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Strathprints serves world leading Open Access research by the University of Strathclyde, including research by the Strathclyde Institute of Pharmacy and Biomedical Sciences (SIPBS), where research centres such as the Industrial Biotechnology Innovation Centre (IBioIC), the Cancer Research UK Formulation Unit, SeaBioTech and the Centre for Biophotonics are based.

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Design of an algorithm to support community pharmacy dyspepsia management

Aradottir, H.A.E. and Kinnear, M. (2008) Design of an algorithm to support community pharmacy dyspepsia management. Pharmacy World and Science, 30 (5). pp. 515-525. ISSN 0928-1231

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Abstract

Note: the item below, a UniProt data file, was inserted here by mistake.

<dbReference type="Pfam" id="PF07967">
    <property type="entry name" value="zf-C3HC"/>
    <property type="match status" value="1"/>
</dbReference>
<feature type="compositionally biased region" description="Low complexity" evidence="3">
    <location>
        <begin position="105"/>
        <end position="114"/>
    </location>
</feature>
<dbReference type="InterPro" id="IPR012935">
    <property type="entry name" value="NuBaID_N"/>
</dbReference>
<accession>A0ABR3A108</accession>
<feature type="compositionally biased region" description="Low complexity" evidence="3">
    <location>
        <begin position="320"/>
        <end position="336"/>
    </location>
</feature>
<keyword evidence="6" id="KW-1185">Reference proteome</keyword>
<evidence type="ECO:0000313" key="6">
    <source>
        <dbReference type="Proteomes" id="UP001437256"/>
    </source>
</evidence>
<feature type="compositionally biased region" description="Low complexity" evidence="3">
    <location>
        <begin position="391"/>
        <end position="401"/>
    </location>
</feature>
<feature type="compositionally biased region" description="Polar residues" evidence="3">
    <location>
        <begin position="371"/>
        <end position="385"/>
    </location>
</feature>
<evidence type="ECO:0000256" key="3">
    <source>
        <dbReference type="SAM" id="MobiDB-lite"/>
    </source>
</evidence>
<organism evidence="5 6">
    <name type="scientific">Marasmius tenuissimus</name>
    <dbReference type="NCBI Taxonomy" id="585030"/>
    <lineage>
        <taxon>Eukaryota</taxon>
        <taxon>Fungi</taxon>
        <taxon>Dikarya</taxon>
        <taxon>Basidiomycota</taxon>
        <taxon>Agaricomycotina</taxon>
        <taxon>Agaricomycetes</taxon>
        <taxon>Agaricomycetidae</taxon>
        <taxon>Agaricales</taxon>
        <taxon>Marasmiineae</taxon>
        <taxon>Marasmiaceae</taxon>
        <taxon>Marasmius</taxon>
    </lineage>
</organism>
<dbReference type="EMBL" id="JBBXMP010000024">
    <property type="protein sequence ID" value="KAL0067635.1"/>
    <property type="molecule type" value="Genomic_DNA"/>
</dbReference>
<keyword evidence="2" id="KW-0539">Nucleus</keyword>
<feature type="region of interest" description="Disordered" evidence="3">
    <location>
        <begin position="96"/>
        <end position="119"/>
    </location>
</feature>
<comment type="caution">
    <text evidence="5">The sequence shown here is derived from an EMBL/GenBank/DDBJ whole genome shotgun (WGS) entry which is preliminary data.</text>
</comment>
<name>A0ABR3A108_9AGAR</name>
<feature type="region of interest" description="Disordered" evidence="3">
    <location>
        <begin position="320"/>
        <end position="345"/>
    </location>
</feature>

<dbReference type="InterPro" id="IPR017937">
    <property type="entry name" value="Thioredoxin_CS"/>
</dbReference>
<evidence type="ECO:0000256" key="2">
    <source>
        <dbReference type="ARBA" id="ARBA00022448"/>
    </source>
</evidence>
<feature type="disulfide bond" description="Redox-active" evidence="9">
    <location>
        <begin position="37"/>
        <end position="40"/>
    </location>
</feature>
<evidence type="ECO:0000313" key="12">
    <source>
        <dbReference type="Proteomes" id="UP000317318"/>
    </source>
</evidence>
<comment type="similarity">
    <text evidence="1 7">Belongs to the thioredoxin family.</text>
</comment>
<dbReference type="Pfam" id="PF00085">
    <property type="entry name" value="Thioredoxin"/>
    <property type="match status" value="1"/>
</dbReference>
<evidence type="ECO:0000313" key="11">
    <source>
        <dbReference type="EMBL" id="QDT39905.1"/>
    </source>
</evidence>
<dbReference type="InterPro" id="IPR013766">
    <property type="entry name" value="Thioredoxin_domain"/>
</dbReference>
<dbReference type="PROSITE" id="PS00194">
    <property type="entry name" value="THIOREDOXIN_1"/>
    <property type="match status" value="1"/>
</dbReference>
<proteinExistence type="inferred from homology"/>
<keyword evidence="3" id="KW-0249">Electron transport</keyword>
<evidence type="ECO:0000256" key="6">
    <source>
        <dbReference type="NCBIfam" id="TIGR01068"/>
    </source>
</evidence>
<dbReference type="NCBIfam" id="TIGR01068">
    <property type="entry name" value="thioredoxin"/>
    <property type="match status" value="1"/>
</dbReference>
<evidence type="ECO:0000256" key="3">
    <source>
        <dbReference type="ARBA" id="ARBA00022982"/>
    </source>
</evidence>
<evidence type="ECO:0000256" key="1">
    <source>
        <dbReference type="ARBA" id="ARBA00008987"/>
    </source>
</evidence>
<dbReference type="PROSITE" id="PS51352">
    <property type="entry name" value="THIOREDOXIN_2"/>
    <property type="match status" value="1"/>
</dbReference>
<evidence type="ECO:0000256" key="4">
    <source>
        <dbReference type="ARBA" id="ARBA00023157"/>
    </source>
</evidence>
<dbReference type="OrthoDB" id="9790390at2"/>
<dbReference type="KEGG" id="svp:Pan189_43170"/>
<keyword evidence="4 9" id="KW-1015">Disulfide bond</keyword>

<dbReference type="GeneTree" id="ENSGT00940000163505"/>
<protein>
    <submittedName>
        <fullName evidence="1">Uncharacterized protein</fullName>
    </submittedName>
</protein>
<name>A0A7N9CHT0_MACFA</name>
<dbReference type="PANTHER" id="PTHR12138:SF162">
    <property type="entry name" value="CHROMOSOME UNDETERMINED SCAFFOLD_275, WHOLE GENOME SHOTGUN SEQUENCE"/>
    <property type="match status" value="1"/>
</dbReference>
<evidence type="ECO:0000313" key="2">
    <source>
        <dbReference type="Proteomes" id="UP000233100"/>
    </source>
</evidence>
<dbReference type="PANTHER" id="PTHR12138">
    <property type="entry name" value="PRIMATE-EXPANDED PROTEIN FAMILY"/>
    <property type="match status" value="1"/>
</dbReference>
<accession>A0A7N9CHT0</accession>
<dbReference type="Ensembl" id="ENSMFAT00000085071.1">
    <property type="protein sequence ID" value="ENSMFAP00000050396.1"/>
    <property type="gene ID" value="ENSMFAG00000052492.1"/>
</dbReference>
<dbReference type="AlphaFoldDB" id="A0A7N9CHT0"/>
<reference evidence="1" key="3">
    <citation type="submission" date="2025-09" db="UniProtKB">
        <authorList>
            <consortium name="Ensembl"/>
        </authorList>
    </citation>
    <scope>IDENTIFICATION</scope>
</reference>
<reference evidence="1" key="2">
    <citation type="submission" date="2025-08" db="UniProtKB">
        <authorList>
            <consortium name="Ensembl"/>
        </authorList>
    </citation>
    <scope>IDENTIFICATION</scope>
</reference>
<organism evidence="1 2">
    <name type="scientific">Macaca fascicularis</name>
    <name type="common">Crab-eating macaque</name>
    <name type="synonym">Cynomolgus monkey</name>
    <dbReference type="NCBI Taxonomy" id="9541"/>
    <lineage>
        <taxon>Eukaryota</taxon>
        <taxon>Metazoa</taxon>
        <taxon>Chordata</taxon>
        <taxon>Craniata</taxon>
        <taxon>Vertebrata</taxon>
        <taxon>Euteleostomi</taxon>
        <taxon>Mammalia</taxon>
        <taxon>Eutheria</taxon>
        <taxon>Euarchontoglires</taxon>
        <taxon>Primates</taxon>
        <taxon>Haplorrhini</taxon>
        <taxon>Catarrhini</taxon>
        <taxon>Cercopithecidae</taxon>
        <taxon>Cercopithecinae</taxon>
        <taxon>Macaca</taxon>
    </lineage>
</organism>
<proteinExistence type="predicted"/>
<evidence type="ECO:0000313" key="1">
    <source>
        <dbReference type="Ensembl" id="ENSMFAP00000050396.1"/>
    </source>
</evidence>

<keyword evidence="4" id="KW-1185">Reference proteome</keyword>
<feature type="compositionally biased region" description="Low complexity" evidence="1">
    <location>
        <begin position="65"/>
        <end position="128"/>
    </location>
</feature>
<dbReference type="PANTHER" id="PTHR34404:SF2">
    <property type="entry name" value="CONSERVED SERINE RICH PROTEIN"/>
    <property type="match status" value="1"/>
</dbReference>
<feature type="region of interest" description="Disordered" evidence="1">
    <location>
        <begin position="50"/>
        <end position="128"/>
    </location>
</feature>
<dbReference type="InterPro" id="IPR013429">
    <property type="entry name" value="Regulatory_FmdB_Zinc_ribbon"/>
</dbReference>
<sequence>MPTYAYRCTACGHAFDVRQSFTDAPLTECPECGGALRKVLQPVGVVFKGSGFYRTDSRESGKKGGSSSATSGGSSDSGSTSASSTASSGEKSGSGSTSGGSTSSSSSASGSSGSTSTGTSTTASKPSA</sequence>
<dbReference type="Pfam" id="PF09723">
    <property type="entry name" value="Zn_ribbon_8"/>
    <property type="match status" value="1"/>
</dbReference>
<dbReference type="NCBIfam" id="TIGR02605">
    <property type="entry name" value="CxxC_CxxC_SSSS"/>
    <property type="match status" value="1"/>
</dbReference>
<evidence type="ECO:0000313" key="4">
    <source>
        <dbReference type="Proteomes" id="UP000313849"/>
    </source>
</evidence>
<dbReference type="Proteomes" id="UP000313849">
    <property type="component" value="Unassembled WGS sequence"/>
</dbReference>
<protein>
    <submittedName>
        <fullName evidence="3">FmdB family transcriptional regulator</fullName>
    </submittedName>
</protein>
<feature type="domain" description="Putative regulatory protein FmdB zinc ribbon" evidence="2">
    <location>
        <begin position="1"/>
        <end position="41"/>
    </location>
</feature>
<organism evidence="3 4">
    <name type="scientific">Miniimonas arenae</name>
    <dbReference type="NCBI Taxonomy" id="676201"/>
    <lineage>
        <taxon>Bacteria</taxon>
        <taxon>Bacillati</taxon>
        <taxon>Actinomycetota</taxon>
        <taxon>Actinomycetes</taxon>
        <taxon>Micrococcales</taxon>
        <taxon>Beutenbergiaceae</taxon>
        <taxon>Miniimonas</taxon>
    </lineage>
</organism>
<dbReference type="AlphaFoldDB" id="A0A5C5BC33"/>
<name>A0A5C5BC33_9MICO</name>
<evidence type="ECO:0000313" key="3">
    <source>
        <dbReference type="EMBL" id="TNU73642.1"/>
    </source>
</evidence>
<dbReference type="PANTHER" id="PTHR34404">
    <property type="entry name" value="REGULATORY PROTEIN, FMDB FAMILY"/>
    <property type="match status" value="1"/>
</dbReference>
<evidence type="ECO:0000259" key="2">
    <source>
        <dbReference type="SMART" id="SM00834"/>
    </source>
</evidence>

Objectives To design a care pathway and referral documentation system to support dyspepsia management in the community pharmacy according to national guidelines. To explore attitudes of community pharmacists and general practitioners (GPs) towards the proposed model of care. Setting Focus group of four community pharmacists from one locality and one-to-one interviews with five GPs in each of their surgeries in different city localities. Method Literature review; design of a care pathway and referral system; qualitative analysis of focus group discussion and one-to-one interviews. Main outcome measure Modified design of documentation system; attitudes and barriers towards an extended role for pharmacists in a community pharmacy based model of individual care of patients with dyspepsia. Results The care pathway and documentation system was modified to make it simple to use and to assure appropriate referral and reporting to GPs. All participants agreed that the SIGN guideline for Dyspepsia and local dyspepsia guidelines provide an opportunity to extend the role of pharmacists to prescribe therapeutic doses of H-2 receptor antagonists, test for Helicobacter pylori in the pharmacy and prescribe eradication therapy. Perceived advantages to patients included better convenience and reduced waiting times for H. pylori testing. Current barriers to this model identified were: medico-legal issues, budgetary issues, limited access to patient data, lack of privacy to talk to patients, inadequate time and remuneration, no patient registration, patients describing vague symptoms and patient confidence in pharmacists. Conclusion The proposed model of care and documentation system for community pharmacy based dyspepsia management generated a favourable response and design contributions from community pharmacists and GPs. Barriers were identified which have to be overcome prior to implementation and evaluation of the model.